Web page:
Friday, February 10, 2017

Narnia: Battle of Anvard Maps

Click on image to enlarge and read the fine print.  This
order of battle serves as a legend for the maps.
The siege and relief of Anvard is one of the best-described battles in C. S. Lewis' series The Chronicles of Narnia.  Anvard, the capital city of Archenland, occupies a strategic location and is targeted by a detachment of the Calormene army under Prince Rabadash.  The Calormenes lay siege to Anvard, but King Edmund and Queen Lucy lead a relief force to raise the siege.  This battle is found in the book The Horse and His Boy.

The table above shows the order of battle at the Siege of Anvard.

The first map shows the position of the relative armies when King Edmund's Narnian army arrives to relieve the siege.  Rabadash has sighted the Narnians and remounted 100 of his men to contest the Narnian advance.  A division of dismounted cavalry and archers guards his left flank, while the fourth division continues the siege with a battering ram.

The second map shows King Edmund's battle plan as it develops.  His main force collides head-on with Prince Rabadash's mounted troops, occupying their attention.  Six giants attempt to force back the Calormene left, and it is here that Rabadash's mail shirt is broken by a giant's spiked boot.  However, Edmund's main thrust is on his left, where a division of Great Cats swiftly circles the Calormene positions, avoiding their main body of cavalry. The Cats then rout the Calormene reserve horses.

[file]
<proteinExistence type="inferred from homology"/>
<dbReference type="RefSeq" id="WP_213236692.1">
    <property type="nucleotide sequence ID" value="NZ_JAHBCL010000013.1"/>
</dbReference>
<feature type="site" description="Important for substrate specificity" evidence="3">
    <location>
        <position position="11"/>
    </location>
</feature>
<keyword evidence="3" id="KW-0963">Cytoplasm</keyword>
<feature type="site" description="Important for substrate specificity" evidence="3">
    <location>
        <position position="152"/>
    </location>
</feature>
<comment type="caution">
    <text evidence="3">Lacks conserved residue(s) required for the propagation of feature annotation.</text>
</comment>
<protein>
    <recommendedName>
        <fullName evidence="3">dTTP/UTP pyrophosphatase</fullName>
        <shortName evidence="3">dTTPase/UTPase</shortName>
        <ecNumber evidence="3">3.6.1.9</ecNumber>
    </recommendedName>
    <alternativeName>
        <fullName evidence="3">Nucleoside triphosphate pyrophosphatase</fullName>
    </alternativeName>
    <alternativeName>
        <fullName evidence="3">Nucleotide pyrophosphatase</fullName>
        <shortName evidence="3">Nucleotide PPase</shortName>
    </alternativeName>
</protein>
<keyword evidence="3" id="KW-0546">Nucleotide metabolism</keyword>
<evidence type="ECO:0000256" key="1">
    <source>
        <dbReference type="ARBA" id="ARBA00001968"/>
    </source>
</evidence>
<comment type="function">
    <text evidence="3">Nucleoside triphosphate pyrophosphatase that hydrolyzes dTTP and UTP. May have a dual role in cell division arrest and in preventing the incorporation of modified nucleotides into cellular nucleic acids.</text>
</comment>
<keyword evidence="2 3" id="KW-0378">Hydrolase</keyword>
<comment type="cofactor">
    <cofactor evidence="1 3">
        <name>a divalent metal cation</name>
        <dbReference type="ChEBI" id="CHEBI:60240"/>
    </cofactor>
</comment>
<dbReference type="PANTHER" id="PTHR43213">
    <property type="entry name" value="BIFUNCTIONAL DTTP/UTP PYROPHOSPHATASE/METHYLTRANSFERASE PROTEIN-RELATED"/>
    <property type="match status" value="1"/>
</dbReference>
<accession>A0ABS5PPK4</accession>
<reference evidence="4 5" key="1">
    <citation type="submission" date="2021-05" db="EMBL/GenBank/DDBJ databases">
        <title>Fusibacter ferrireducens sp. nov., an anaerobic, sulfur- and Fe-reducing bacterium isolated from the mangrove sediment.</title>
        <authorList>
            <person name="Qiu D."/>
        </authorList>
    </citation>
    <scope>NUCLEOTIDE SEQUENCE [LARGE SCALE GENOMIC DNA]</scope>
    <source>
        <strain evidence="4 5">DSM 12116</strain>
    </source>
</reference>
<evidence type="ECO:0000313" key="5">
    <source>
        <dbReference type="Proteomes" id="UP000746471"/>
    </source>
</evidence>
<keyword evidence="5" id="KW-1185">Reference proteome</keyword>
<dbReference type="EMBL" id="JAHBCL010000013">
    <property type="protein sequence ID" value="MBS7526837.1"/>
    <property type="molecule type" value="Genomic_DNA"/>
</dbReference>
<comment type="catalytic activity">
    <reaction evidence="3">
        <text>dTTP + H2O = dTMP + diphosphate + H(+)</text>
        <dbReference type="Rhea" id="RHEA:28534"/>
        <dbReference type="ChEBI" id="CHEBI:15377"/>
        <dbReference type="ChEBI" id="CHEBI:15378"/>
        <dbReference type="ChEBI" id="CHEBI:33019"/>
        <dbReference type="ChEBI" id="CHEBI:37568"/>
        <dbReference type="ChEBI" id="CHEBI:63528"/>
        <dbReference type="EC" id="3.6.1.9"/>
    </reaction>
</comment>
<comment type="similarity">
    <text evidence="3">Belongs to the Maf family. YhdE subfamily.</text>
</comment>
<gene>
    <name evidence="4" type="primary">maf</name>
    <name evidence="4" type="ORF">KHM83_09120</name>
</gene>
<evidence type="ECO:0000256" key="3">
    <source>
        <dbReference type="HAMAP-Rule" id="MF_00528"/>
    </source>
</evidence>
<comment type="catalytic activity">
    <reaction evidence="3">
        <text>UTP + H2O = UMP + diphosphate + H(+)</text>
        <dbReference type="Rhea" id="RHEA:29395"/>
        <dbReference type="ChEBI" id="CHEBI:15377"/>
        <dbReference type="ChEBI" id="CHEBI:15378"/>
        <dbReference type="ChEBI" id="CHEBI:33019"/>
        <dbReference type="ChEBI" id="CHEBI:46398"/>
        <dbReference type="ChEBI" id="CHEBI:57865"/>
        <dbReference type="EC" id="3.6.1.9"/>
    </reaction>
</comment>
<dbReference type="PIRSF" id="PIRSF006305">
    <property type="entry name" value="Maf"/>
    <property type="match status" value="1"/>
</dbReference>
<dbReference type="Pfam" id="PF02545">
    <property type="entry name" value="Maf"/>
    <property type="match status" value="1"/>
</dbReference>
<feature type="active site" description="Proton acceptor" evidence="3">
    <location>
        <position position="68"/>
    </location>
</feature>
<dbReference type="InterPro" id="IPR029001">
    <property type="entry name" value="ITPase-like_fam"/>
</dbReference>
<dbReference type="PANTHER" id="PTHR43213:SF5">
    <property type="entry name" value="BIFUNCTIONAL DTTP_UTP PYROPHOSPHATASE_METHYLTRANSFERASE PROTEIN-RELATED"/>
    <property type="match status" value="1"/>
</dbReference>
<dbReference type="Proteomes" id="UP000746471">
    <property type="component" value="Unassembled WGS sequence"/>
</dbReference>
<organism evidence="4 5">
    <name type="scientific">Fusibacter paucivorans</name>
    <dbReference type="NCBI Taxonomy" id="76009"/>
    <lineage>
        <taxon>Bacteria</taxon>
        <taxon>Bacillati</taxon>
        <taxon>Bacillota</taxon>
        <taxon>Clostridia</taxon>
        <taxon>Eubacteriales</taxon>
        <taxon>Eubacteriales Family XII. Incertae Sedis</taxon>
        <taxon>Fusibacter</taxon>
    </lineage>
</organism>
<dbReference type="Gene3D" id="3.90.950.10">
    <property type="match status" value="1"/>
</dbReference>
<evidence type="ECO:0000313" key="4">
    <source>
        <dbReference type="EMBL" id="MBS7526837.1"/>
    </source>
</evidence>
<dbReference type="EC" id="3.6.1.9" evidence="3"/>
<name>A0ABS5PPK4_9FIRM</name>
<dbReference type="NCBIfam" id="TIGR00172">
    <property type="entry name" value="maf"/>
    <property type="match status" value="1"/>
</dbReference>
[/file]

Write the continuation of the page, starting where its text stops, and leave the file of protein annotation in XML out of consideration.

The third map shows the heat of battle.  The Great Cats are driving away the Calormene horses, and the two battle lines have now met.  Prince Rabadash has moved to command the main body of his men, and he and Edmund nearly fight hand-to-hand, but the ebb and flow of battle separates them.

In the fourth map, the tide of battle has turned in favor of the Narnians.  The reserve horses have routed and the Great Cats are now attacking the division of Calormenes that was still prosecuting the siege of Anvard.  With these Calormenes distracted, the defenders of Anvard (under King Lune) sally out.  The giants are forcing back the Calormene left wing and Narnian archers are moving up in support.  In the main battle line, most of Rabadash's main force is routing for the relative safety of the woods.  This is now forcing the Calormenes to contract their forces for a last stand.

The fifth map shows the hopeless position when Chlamash, the last effective leader of the Calormenes, surrenders to Edmund.  Encircled with the Great Cats on his right, Giants on his left, the Narnians to his front and King Lune behind, there is no escape for the remaining Calormene troops.  I have diverted one division of Edmund's army to watch the routed Calormenes in the woods and prevent them from rallying.  While this is not mentioned in the book, it seemed like a wise tactical decision in the situation.  Rabadash's banner is not portrayed as Rabadash is no longer commanding the Calormenes.  Instead the hole in his mail shirt caught on a hook in the castle wall when he jumped off a mounting block.  He is thus left in the humiliating position of being stuck to the castle wall by his shirt.  What happens to Rabadash later?  To find out, you will have to read The Horse and His Boy.

As I was creating these maps, I was struck with the level of detail which C. S. Lewis included in The Horse and His Boy.  These maps merely illustrate, not create, the deployments and clashes which are described in the text.  In addition, these maps demonstrate that both King Edmund and Prince Rabadash used tactically sound battle plans.  Perhaps this is no surprise since C. S. Lewis served as a 2nd Lieutenant during World War I and could write from experience.

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